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- Cape student sues, accuses school officials of slamming her to ground multiple times (04/28/16)49
- Missouri House votes to allow concealed weapons without permits (04/28/16)8
- River Ridge Winery changes hands (05/02/16)
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- 2016 All-Missourian Boys Basketball (04/29/16)
- Statement: Man says copsí good work drove him to grow his own marijuana (05/01/16)1
- Bob Evans restaurant in Cape Girardeau among chain's 21 closings (04/26/16)9
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Commission works on details of health reimbursement account expenses
The Cape Girardeau County Commission on Thursday worked on the details of whether $1,000 set aside for each county employee to cover medical costs would be paid out to workers who leave county employment and whether the county would keep adding to the fund each year.
Under the health insurance plan adopted by the county in December, each employee must pay a $2,000 deductible before the insurance pays anything. To soften the impact of the high deductible, commissioners established health reimbursement accounts in the county treasury to cover the first $1,000 in expenses.
But at the time, they left open the question of how the money would be treated in future years, but suggested that unused portions could accumulate, with employees who retire or resign receiving a large payout.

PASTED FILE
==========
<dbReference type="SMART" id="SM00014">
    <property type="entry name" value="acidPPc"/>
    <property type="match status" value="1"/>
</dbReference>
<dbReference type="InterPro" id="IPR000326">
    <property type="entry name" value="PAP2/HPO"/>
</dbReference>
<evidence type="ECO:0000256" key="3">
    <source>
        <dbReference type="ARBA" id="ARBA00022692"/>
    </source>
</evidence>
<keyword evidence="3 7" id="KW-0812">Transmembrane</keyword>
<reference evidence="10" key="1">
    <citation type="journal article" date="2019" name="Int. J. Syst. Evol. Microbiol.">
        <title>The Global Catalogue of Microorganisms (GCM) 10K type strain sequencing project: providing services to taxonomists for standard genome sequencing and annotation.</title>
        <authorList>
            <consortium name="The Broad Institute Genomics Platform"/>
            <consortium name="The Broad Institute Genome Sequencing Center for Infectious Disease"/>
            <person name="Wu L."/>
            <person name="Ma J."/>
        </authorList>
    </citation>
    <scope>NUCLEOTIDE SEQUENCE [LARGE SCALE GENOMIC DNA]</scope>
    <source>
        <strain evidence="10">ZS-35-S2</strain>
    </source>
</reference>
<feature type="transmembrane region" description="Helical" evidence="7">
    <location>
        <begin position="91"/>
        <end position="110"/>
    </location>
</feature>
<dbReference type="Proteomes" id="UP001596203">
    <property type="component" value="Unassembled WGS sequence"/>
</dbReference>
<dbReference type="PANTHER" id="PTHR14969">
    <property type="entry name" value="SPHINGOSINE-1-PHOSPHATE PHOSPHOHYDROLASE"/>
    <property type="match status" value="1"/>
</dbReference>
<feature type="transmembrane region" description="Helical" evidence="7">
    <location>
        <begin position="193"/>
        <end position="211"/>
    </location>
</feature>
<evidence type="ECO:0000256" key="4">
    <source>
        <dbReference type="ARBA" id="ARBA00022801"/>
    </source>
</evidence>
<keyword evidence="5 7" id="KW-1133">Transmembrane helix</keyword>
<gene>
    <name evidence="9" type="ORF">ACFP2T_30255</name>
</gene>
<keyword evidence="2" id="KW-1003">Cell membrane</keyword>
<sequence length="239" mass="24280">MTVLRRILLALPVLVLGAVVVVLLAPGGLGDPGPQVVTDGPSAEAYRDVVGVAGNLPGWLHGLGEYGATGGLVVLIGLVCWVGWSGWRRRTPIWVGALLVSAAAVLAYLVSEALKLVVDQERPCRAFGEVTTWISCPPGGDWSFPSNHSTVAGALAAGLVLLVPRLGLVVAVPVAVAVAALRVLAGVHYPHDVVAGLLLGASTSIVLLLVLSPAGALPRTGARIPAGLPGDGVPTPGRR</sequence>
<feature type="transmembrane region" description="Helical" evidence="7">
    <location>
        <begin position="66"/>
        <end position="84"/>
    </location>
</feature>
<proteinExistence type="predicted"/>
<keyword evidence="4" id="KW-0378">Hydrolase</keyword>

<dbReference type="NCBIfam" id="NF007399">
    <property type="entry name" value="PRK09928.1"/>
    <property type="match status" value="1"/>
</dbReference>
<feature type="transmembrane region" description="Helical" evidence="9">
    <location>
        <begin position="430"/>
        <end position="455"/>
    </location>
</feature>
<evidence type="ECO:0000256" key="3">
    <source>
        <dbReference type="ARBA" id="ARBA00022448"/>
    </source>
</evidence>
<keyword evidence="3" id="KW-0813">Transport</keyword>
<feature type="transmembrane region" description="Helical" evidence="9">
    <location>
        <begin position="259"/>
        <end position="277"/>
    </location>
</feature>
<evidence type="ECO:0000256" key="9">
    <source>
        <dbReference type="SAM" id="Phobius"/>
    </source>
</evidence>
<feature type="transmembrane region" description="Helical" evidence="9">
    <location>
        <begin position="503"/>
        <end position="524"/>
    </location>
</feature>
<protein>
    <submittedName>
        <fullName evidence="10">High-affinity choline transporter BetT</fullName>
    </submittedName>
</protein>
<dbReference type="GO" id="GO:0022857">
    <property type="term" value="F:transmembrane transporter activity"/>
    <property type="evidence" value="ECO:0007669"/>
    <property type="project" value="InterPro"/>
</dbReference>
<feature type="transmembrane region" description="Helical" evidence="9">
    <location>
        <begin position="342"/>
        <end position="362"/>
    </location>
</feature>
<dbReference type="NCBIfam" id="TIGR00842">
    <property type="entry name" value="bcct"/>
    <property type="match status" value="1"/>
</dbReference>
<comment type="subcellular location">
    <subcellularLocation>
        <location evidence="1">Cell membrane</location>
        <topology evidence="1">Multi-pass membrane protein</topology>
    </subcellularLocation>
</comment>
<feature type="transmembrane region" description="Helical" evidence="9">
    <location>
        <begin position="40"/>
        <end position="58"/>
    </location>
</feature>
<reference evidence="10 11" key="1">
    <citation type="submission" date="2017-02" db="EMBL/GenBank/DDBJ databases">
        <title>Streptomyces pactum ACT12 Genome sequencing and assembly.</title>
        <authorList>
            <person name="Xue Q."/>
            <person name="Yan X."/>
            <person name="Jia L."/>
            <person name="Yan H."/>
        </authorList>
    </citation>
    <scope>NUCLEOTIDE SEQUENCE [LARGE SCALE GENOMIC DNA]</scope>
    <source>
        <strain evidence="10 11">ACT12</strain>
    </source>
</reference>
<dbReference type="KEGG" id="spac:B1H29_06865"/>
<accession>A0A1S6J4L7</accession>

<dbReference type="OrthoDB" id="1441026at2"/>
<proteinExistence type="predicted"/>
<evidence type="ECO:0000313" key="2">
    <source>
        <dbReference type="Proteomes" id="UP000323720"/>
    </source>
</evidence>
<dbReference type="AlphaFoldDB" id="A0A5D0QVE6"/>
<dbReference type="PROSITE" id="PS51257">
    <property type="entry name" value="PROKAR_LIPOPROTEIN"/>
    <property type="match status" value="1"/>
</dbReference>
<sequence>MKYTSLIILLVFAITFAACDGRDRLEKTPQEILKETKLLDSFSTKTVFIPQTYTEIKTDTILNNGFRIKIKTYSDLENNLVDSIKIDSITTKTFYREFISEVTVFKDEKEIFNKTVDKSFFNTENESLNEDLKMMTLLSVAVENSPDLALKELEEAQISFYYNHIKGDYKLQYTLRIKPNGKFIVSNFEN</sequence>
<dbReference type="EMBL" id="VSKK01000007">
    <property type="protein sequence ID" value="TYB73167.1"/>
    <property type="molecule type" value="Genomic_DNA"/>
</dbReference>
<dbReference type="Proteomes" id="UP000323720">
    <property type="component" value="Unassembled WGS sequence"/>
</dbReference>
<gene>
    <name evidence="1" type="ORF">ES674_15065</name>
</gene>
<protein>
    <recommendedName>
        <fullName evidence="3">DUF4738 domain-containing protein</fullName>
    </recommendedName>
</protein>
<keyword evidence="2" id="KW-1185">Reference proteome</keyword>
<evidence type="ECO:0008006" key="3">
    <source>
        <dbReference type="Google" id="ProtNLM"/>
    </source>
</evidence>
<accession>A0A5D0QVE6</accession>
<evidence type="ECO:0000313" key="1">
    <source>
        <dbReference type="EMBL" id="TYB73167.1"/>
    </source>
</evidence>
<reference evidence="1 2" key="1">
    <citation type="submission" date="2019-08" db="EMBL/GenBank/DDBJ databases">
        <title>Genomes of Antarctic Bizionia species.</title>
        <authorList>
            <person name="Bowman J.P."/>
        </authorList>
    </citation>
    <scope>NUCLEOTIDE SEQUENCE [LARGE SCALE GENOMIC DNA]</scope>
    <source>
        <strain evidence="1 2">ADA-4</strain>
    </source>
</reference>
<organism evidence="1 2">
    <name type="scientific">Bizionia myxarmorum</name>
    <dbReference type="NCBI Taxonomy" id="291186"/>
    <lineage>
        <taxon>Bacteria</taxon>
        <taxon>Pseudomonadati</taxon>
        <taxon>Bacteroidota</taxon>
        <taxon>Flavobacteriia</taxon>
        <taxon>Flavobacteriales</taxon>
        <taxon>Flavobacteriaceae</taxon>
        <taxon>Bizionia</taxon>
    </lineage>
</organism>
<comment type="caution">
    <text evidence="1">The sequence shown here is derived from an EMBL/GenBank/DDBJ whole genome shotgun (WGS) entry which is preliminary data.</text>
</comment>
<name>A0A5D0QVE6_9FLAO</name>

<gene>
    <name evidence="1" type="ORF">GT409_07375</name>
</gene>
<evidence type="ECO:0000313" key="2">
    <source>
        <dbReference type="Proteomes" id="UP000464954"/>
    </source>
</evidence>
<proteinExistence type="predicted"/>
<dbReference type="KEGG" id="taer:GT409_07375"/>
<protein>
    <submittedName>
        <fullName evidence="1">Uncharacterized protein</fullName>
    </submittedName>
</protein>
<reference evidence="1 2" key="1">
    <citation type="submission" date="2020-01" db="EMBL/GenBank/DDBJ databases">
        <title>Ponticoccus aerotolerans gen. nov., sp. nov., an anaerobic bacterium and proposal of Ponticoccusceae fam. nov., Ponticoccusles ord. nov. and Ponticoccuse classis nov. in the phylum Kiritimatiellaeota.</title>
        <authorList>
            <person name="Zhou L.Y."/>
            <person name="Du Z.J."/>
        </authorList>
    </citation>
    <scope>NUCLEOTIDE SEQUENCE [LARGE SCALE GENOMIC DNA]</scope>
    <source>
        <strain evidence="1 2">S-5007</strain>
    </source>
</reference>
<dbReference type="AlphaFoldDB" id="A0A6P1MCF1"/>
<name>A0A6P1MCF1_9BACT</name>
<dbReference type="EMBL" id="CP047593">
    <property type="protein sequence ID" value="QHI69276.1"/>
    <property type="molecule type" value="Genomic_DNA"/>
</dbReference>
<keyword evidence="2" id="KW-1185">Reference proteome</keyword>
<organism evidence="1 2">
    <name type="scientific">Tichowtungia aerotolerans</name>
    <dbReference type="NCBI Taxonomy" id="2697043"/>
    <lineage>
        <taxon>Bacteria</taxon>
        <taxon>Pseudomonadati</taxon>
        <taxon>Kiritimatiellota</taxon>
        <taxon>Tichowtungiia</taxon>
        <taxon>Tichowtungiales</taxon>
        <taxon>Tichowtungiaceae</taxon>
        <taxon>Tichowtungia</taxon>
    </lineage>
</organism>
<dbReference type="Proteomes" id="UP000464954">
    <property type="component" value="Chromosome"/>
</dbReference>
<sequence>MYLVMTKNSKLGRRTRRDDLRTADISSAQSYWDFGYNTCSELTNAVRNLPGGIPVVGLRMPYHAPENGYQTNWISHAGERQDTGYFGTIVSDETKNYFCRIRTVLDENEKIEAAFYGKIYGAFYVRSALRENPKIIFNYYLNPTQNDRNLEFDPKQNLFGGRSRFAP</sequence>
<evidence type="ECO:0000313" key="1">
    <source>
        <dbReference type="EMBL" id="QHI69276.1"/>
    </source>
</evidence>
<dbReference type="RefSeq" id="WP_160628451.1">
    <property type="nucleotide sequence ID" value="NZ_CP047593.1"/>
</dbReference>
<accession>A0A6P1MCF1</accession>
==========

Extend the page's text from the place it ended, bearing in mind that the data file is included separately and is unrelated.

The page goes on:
This week, County Clerk Kara Clark and insurance broker Jack Greene met to hash out the details, and realized that numerous issues complicate the accounts. For example, Clark told commissioners Thursday if premiums with the insurance plan rise dramatically and the county changes carriers the accounts may not be part of a new arrangement.
And Greene said another question that arises is if employees accumulate more than enough to cover their full deductible, the county must decide whether to keep putting $1,000 in the account annually or pay out the excess.
The county adopted a "consumer-driven" insurance plan that is designed to make workers be careful with their health-care expenses, Greene said. The reimbursement accounts defeat that purpose if employees feel they must use the money or lose it, he said.
"It is best that the employees feel that it is their money," he said.
Capping the total that the county would allow any employee to accumulate was another idea considered Thursday. County Treasurer Roger Hudson, who listened in on the discussions, said a cap could be a good idea, but not if it encourages employees to spend money they would otherwise lose. "A cap is only useful if it cuts costs to the county," he said.
In the end, Presiding Commissioner Gerald Jones directed Clark to write a plan for the money that only deals with how it is to be used in 2007, leaving out any cap on county contributions. The commission will review Clark's plan at a meeting Jan. 29.
335-6611, extension 126